Postscript: I realized something after I posted it. The fact that the 2000 and 1960 elections had skewed results might not be a coincidence. Before I put the table up I used electoral college data from 2000, not 2004. In that, California had an even bigger disadvantage, as did other growing states. In fact, every 20 years, the census is the same year as a presidential election. However, the results of the census won’t apply to new house seats till after the election.
In both 1960 and 2000, Nixon and Gore won California. While California wasn’t the largest state in 1960, it gained 8 electors between 1960 and 1964, and the basis of the 1964 electors was the population in 1960. Likewise the largest state, New York, which Kennedy carried lost 2 electors. These two states wouldn’t have changed the outcome, but there is a discrepency between when the head count is taken and when the electors are picked. I haven’t checked the numbers, but I’d guess that you’d find the least amount of variance between the popular vote and the electoral college in elections that took place in a year ending in ‘2’, and the most in elections ending in a ‘0’………..assuming the census effect is real.
3 replies on “Oh, Popular Vote”
Its pretty simple. California’s impact on any potential popular vote would be 12.o3%. Their impact in the electoral college is only 10.22%. They clearly would have more influence in a popular contest than in the current system. (I am making the assumption that the percentage of population directly translates to percentage of the electorate. That might be wrong, but I think it works for this purpose) Likewise, Wyoming, from the beneift of their two Senators, greatly benefits from the current system. Their impact is larger than their population.
You are very much correct that changing to a popular vote would change the dynamics and strategy of a campaign. Right now, its all about winning the battleground states that are up for grabs and ignoring the states you will most probably win or lose.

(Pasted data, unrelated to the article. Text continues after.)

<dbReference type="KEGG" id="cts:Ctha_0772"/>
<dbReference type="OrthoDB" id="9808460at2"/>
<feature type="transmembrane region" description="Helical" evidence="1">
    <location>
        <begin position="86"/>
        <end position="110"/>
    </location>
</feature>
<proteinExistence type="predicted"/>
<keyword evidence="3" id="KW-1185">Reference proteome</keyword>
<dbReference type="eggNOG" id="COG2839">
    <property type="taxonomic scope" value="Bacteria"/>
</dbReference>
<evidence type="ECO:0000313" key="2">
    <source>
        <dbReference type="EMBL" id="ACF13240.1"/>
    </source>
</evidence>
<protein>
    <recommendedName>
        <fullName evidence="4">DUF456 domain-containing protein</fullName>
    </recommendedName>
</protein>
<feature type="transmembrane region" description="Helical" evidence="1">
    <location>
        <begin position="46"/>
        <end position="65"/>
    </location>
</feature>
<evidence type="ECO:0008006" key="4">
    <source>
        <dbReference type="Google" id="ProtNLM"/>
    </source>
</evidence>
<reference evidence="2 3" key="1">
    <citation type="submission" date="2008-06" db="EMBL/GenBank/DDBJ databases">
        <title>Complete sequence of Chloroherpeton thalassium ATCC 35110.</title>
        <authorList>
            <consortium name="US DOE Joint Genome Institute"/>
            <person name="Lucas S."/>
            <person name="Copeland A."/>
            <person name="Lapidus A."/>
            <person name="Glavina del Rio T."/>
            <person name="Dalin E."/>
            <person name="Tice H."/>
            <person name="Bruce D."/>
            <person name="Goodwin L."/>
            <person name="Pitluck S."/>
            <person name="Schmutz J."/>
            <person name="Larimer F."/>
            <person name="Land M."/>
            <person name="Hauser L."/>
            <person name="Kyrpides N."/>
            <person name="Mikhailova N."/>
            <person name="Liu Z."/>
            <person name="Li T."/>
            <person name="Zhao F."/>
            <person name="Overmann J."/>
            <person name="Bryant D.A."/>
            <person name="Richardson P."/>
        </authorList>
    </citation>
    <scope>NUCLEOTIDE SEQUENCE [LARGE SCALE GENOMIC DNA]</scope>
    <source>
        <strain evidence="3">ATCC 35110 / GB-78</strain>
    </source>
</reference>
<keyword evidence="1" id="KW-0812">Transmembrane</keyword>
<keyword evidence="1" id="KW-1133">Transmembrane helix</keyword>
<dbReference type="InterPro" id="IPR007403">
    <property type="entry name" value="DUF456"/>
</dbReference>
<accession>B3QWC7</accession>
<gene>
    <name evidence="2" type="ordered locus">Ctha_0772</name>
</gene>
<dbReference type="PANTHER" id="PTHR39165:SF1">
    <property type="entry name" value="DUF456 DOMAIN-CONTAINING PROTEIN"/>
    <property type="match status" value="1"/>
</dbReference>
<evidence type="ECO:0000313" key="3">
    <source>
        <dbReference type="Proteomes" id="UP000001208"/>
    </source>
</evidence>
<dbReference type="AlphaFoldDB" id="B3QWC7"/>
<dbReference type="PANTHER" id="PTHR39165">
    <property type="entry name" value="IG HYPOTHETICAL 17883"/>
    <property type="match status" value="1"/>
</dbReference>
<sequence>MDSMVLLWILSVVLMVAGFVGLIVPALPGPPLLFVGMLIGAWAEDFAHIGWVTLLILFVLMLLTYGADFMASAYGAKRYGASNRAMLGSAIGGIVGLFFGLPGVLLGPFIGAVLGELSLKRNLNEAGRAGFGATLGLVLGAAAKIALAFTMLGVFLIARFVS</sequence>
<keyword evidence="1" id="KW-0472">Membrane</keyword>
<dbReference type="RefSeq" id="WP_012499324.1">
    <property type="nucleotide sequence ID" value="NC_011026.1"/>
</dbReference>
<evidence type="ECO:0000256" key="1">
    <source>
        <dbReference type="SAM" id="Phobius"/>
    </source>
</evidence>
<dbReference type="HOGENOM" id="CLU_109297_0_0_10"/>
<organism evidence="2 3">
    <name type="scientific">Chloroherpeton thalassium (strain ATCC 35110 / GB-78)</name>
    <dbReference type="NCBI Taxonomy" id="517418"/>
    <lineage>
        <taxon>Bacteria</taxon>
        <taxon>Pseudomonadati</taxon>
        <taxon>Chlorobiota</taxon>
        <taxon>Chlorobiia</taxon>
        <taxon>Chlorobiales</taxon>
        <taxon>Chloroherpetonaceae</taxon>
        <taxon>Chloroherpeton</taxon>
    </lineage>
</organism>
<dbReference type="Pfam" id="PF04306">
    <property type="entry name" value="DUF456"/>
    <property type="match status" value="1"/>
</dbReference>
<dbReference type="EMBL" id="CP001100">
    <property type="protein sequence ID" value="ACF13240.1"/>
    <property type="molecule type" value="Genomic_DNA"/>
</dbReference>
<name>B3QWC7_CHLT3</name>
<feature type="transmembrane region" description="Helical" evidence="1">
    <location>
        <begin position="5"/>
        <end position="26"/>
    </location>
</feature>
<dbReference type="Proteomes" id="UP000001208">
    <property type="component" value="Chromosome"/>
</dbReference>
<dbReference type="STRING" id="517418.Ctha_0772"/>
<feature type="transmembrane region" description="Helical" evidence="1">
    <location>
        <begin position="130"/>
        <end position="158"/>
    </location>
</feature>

My main point was that there are more small states that benefit from the Electoral College than large states which are hurt by it. Hence, I really doubt if it could be changed by amendment. The answer would be to solve it by dilution of the house. It won’t solve the problem, but would greatly reduce it. I’d guess that as the population increases, if the size of the house doesn’t increase, the odds of a 2000 election happening again would increase.
can you site your sources? Am writing a research paper on the electoral college. Please e-mail. Lourdes College, Sylvania, OH
Thanks for gathering that together — interesting.
I’m not sure I totally buy the way you are calculating who gains/loses, though. Seems the notion of a direct vote is that right now if a candidate is sure they will get 50% (or won’t possibly get it) in a given state they basically have no incentive at all to visit or really think about the needs of that state. Thus, it’s not really fair to just extrapolate previous votes and look at which elections would have been different (though, I agree, 7% is a lot) — the entire election cycle might have been different. The type of issues discussed might be different. They candidates themselves might end up being different.